In " 'Afrocentrism' and the Tribalization of America" {Outlook, Sept. 23}, David Nicholson conceded that there is substantial legitimate (read "white") scholarship to support the premise that ancient Greek civilization had African and Asian roots. African-American scholars such as Dr. Josef A. A. ben-Jochannan, Dr. Ivan Van Sertima and Dr. Asa G. Hilliard III have been toiling this vineyard in obscurity for decades.

However, Nicholson's assertion that black parents' insistence on a revised model of African history is intended primarily to reduce teen pregnancy and school dropout rates was despicable, petty-minded and grossly patronizing. I know of no parent who believes that merely infusing the research and scholarship of Dr. Hilliard, et al., is a "cure-all for the dire ailments of urban school districts."

Rather, most parents (this one included) believe that an Afrocentrist view in urban American education is a necessary, though not sufficient, precondition for addressing those dire ailments. Nicholson's colossal error and omission was his failure to consider the effect and impact of an African content in American curricula upon the larger African-American community.

I have been a passionate supporter of Afrocentric scholarship for 20 years. I can't begin to tell you how much these revelations have meant to my own psyche and self-esteem while navigating my way through a practically lily-white club of American architects (now 107,000 total and 98 percent white, one percent black, and one percent other). I have in turn been sharing an Afrocentrist view with my own children -- neither ever in any danger of teen pregnancy or of dropping out of school -- and with the many students who have studied architecture under me at Howard University and the University of the District of Columbia.

Multiply that by the potential thousands of other African-American professionals and role models charged with leading and acting as mentors, and we begin to comprehend the enormity of what Nicholson has all but purposefully missed.

An Afrocentrist view of history is not about reforming and improving urban inner-city schools. Rather it is about the psychological freeing of the minds of 30 million Americans who have been systematically programmed to believe that there was (and remains) valid historical justification for the brutal Eurocentric exploitation of their bodies and near destruction of their collective sense of meaningful contribution to civilization.

-- Melvin L. Mitchell The writer is the coordinator of the bachelor of architecture program at UDC.

In a recent column {op-ed, Sept. 10}, William Raspberry decried "Afrocentricism" and my books on the subject "as the view of the self-consciously black and radical."

But he missed the reason for all the excitement about Afrocentricity, which lies in a simple proposition about education -- children learn with a greater sense of integrity if they view themselves as subjects instead of objects. Most American textbooks treat African-American children as if they were aliens.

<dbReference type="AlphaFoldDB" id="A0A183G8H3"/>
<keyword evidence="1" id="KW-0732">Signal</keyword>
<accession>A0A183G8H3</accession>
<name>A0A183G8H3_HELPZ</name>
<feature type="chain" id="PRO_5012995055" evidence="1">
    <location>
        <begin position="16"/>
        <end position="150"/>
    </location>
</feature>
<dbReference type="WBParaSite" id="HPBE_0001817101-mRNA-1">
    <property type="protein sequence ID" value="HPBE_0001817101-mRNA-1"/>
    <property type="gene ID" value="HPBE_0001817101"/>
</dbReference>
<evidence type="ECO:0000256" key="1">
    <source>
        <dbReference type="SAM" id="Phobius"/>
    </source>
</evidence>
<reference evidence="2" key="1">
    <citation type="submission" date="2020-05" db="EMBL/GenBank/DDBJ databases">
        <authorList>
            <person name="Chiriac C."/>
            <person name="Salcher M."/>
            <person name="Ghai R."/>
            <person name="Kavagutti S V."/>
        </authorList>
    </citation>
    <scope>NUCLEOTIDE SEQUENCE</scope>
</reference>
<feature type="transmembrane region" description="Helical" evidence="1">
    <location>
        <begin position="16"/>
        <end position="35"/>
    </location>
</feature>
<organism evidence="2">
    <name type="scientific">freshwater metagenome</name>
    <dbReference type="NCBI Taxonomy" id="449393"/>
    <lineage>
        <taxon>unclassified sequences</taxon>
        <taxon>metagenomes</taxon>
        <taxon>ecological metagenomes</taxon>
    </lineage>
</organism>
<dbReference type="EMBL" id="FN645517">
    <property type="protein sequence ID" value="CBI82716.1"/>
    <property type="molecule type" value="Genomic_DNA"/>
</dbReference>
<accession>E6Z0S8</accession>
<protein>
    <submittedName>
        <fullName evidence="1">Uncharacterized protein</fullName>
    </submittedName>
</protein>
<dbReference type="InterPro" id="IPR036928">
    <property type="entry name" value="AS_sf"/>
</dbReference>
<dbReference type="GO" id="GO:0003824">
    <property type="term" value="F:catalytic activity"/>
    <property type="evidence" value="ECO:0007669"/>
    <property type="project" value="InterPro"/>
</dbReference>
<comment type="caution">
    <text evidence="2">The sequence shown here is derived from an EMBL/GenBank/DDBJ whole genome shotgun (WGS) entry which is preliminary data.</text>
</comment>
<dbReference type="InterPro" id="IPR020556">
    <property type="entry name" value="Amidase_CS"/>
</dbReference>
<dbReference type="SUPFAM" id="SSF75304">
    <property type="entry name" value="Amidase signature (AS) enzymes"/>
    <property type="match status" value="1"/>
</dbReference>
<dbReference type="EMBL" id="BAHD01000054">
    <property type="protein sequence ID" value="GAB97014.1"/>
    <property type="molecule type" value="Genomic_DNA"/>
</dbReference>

What we teach is normally considered to be what is important, and most schools teach about Europe instead of Africa or Asia. Students assume that Europe is not only significant but that it is more significant than it ought to be in a multicultural society. The fact that African-American, Asian-American and Latino children learn in spite of this is no excuse for not examining the impact of a biased curriculum.

When one teaches about William of Normandy, or Goethe or Joan of Arc, one is transmitting information about a cultural heritage. The names of Africans such as Ibn Battuta, or King Sundiata of Mali, or Ahmed Baba or Yenenga are never mentioned in most classes, although they are by world standards certainly the equal of the Europeans I mentioned.

Our society is multicultural and multiethnic, and the idea of teaching as if the African American has no historical legacy is to teach incorrectly and inadequately. More than this, it reinforces the false notion of white superiority and black inferiority. Afrocentric education seeks to change this through a three-step program:

First, by writing documents that will fill in the gaps in the curricula.

Second, by cleansing the curricula of as many pejoratives and negative expressions, e.g., Hottentot, Bushmen, pygmy, warlike tribes, etc., as possible. African-American, Latino and Asian children have been growing up accepting such pejoratives. This is no longer acceptable.

Third, by infusing the Afrocentric method into every aspect of the curriculum. Thus, it is not merely the inclusion of facts or anecdotes about African Americans that defines the Afrocentric method, rather the Afrocentric method is a framework for education itself.

Afrocentric enterprise is not, as Raspberry indicated, just an exercise in developing children's self-esteem, though that will be a byproduct. The aim of a Camden, N.J., school project on Afrocentrism is to present accurate information.

Of course, none of these ideas will have a full impact on education until there are big changes in our schools of education. In some training institutions, it is still possible for a teacher who will eventually be in an urban classroom to complete a degree without ever having taken a course in African-American studies.

Finally, Afrocentricity does not negate Eurocentric views, it simply makes them one of several perspectives. And it gives us an education system that puts students at the center of what is being taught.

-- Molefi Kete Asante The writer is chairman of Temple University's Department of African American Studies.